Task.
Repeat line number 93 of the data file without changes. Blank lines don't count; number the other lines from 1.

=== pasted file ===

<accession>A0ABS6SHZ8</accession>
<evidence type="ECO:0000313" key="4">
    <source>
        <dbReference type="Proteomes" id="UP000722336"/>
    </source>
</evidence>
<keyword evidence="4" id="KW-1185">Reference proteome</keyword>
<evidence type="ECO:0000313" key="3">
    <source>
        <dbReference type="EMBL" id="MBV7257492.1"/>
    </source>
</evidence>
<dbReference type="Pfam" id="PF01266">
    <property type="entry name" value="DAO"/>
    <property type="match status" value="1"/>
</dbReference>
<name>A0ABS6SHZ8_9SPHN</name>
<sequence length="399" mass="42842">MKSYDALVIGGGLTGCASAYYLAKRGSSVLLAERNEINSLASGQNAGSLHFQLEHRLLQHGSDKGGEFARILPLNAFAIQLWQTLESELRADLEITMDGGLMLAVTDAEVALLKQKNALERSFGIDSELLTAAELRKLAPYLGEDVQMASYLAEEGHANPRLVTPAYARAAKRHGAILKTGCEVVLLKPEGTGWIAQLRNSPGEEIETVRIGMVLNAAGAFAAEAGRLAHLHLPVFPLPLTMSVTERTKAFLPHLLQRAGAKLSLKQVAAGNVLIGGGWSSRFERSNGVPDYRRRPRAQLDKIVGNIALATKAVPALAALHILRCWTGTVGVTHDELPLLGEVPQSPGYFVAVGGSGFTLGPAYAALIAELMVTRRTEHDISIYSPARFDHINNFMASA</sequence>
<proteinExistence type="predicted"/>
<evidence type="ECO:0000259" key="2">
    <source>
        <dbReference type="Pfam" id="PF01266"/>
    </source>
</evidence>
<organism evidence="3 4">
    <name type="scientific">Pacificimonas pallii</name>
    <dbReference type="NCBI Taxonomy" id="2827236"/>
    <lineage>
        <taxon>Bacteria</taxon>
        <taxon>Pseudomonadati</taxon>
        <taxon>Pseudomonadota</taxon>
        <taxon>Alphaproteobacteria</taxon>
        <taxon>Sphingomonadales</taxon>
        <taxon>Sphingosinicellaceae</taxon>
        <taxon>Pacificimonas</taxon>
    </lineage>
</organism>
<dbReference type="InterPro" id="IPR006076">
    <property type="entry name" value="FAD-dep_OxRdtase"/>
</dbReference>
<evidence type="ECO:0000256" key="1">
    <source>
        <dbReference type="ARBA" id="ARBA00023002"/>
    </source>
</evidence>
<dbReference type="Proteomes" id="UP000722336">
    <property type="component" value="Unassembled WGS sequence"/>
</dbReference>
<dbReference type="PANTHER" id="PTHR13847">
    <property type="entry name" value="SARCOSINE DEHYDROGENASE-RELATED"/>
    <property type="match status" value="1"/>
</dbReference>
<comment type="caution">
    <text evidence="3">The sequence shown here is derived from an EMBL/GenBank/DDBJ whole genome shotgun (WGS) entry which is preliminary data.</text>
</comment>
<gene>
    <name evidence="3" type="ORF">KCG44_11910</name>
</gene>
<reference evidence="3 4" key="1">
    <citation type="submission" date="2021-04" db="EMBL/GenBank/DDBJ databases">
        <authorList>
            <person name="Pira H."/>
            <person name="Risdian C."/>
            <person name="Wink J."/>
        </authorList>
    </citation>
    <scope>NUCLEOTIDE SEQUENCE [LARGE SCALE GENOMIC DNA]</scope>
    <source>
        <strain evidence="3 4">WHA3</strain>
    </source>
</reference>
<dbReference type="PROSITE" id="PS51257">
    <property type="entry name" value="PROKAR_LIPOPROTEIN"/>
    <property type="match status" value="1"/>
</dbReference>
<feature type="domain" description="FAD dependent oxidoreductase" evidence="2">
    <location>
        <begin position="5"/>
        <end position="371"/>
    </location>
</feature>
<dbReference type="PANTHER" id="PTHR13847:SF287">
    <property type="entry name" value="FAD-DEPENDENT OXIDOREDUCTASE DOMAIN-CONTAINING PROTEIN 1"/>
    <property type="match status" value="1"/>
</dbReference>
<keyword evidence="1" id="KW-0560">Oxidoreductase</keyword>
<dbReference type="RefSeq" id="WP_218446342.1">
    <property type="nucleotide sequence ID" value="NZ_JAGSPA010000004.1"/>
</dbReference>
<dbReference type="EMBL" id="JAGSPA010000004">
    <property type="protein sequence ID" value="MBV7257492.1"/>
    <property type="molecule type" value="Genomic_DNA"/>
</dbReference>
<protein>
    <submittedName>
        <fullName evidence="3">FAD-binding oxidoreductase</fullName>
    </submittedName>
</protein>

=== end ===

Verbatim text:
</dbReference>